Wednesday, January 07, 2009


You gotta give 'em hope

By Edward Copeland
Critics don't like to admit it, but sometimes they go into a film with preconceived notions. The ads for Milk put me off, making it look as if Sean Penn were giving another mannered performance (I've never forgiven him for I Am Sam) and though I avoid reviews of films before I see them, I got the sinking suspicion that the positive ones came from a place of political correctness and the negative ones, some by people I respect, hued closer to the truth. That's why it was such a surprise that when I finally gave in and watched Gus Van Sant's film I found myself riveted and impressed.

Granted, Dustin Lance Black's script does what many a biopic does: Turn its subject matter into a pseudosaint, but it hardly matters because so many of the issues seem surprisingly timely even though they happened 30 years ago. Harvey Milk leads the fight to defeat a right-wing California state senator's state ballot initiative to ban homosexuals from being school teachers as well as any heterosexual teachers who would dare to support gay educators.

Called Proposition 6, it's uncannily reminiscent of California's recent Proposition 8 on banning gay marriage. The big difference: Proposition 6 went down to defeat. Even Ronald Reagan publicly opposed it. If he were alive today, would he oppose all the gay marriage ban nonsense? Hell, to be honest, Reagan would probably be too liberal for today's Republican Party.

The Proposition 6 fight is just one part of Milk, which not only benefits from one of Sean Penn's best and least-mannered performances in a long time, but an amazingly talented ensemble.

Josh Brolin is appropriately frightening as San Francisco city supervisor Dan White, Milk's eventual assassin, coiffed with a hairdo that seems stolen directly from Illinois Gov. Rod Blagojevich's head. To me, the actor who hasn't been getting the amount of credit he deserves is Emile Hirsch as Cleve Jones, who begins as a young man picking up tricks on the street before becoming one of the most successful gay political activists.

Van Sant keeps the film flowing, seamlessly moving between the re-created scenes, actual footage and flights of fancy. Sometimes, as wrong as it is, a critic will come to a film he or she is dreading loaded for bear. That's why it is all the more satisfying when the movie's excellence punctures your balloon.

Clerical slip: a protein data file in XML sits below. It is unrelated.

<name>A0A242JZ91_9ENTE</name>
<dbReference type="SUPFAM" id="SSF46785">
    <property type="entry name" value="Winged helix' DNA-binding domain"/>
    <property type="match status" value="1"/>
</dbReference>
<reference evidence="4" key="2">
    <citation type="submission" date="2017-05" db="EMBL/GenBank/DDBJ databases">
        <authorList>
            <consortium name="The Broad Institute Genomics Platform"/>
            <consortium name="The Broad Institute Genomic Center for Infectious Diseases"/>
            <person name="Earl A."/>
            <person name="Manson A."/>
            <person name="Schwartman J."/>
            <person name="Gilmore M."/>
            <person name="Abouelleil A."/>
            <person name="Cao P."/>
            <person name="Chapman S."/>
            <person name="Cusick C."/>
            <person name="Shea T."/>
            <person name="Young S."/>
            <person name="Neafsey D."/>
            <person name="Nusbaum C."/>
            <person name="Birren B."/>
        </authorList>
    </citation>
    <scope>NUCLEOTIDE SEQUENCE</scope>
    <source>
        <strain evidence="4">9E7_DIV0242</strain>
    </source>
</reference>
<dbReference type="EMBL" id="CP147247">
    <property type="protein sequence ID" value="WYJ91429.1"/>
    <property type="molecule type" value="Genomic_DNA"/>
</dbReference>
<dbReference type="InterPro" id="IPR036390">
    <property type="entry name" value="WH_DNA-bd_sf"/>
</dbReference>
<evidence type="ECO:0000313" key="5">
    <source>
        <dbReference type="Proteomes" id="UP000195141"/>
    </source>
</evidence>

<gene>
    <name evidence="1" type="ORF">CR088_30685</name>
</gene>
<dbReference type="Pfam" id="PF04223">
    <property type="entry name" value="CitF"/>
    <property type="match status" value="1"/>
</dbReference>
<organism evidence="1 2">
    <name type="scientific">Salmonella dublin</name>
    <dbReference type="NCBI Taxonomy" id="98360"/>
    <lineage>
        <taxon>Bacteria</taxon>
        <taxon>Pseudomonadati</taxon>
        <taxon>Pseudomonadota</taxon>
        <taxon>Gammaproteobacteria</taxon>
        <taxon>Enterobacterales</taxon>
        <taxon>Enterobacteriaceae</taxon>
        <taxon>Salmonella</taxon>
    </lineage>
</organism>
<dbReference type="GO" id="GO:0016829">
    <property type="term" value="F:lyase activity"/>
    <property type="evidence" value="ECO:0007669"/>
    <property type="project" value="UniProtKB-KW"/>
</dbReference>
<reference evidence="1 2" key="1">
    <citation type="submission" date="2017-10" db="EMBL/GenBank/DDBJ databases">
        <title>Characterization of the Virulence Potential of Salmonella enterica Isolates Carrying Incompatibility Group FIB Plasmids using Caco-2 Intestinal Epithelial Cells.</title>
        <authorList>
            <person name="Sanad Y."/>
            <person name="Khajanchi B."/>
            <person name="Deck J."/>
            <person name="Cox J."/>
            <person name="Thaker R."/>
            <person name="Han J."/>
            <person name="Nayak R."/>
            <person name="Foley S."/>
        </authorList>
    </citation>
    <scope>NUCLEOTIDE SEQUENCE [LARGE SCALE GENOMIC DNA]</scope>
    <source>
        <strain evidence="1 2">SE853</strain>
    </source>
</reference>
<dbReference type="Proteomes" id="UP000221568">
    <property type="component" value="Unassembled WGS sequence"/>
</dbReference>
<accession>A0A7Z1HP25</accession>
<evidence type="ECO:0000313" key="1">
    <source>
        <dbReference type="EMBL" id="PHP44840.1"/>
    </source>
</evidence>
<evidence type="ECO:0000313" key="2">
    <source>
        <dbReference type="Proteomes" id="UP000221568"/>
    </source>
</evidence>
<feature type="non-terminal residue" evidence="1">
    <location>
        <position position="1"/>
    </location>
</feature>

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First, an observation - for which some people may accuse me of an inability to be impartial, and others of a desire to be politically correct.

Remember a few years ago, when everyone was hailing Brokeback Mountain as THE breakthrough gay movie? When everyone was hailing Ledger and Gyllenhaal for their courage for playing Oscar-baity roles and making out while the cameras rolled?

Let's take a look at those "brave" love scenes: a hastilly executed, aggressively enacted fuck in a tent that happened so quickly - and so forcefully - that it felt like everyone was trying involved was just trying to power through it as quickly and painlessly as possible. A make-out scene in which the two boys kissed, yet again, with such unbridled aggression and force that it looked kinda like they were eating eachother's faces off - the harder and faster it is, the less you have to think about it.

I am not among those who feel the sex in Brokeback wasn't graphic enough - that Heath shoulda Broke his Back Mountin' jake, with lots of body parts flying around. What I do think is that there was nothing - not one thing - in any of that film's love scenes that betrayed so much as a whiff of passion or intimacy. Not to put too fine a point on it, but they kissed and fucked like fuck buddies - not lovers. I'm gay, so I can say shit like that - I've lived the difference.

Now look at the kissing and/or sexual scenes in Milk - which are, by the way, nowhere near as sexual or suggestive as the Brokeback tent tussle. Yet they are realistic, sensitive, moving and based in emotional honesty.

Now tell me that a director's sexual orientation makes absolutely no difference in terms of how he or she approaches gay sexual content in the films.

I'm not saying that a straight director can't make a good film dealing with gay themes. I'm saying - and you can call me a bigot if you want - that yeah, it makes a difference.

Now, as for Milk. Great script, great cast, great direction, Sean Penn giving the best performance of his career. Humor, pathos, poltical intrigue, romance, tragedy, uplift, history, heroism and timeliness. What else could you ask for from a movie? Terrific, terrific stuff.
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